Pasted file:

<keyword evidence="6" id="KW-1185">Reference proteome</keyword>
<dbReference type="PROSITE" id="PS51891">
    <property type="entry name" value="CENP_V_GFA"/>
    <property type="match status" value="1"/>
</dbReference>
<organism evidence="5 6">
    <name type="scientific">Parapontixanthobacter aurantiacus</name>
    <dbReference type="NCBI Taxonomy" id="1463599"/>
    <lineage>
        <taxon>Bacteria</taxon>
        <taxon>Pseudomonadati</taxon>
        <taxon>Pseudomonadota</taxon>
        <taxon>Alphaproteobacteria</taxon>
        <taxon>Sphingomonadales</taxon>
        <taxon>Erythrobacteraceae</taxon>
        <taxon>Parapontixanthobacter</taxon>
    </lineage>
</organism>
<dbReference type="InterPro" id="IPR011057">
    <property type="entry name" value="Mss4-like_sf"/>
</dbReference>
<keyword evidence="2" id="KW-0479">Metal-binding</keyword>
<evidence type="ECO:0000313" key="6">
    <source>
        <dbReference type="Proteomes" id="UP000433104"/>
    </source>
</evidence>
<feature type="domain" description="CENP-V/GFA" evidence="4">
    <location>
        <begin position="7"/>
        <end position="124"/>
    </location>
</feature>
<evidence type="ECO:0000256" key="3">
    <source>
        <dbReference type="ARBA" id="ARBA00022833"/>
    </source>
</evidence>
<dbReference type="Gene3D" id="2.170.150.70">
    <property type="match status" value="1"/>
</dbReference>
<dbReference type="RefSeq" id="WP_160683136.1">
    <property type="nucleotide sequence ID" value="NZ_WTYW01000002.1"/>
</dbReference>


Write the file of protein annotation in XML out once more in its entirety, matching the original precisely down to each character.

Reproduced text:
<keyword evidence="6" id="KW-1185">Reference proteome</keyword>
<dbReference type="PROSITE" id="PS51891">
    <property type="entry name" value="CENP_V_GFA"/>
    <property type="match status" value="1"/>
</dbReference>
<organism evidence="5 6">
    <name type="scientific">Parapontixanthobacter aurantiacus</name>
    <dbReference type="NCBI Taxonomy" id="1463599"/>
    <lineage>
        <taxon>Bacteria</taxon>
        <taxon>Pseudomonadati</taxon>
        <taxon>Pseudomonadota</taxon>
        <taxon>Alphaproteobacteria</taxon>
        <taxon>Sphingomonadales</taxon>
        <taxon>Erythrobacteraceae</taxon>
        <taxon>Parapontixanthobacter</taxon>
    </lineage>
</organism>
<dbReference type="InterPro" id="IPR011057">
    <property type="entry name" value="Mss4-like_sf"/>
</dbReference>
<keyword evidence="2" id="KW-0479">Metal-binding</keyword>
<evidence type="ECO:0000313" key="6">
    <source>
        <dbReference type="Proteomes" id="UP000433104"/>
    </source>
</evidence>
<feature type="domain" description="CENP-V/GFA" evidence="4">
    <location>
        <begin position="7"/>
        <end position="124"/>
    </location>
</feature>
<evidence type="ECO:0000256" key="3">
    <source>
        <dbReference type="ARBA" id="ARBA00022833"/>
    </source>
</evidence>
<dbReference type="Gene3D" id="2.170.150.70">
    <property type="match status" value="1"/>
</dbReference>
<dbReference type="RefSeq" id="WP_160683136.1">
    <property type="nucleotide sequence ID" value="NZ_WTYW01000002.1"/>
</dbReference>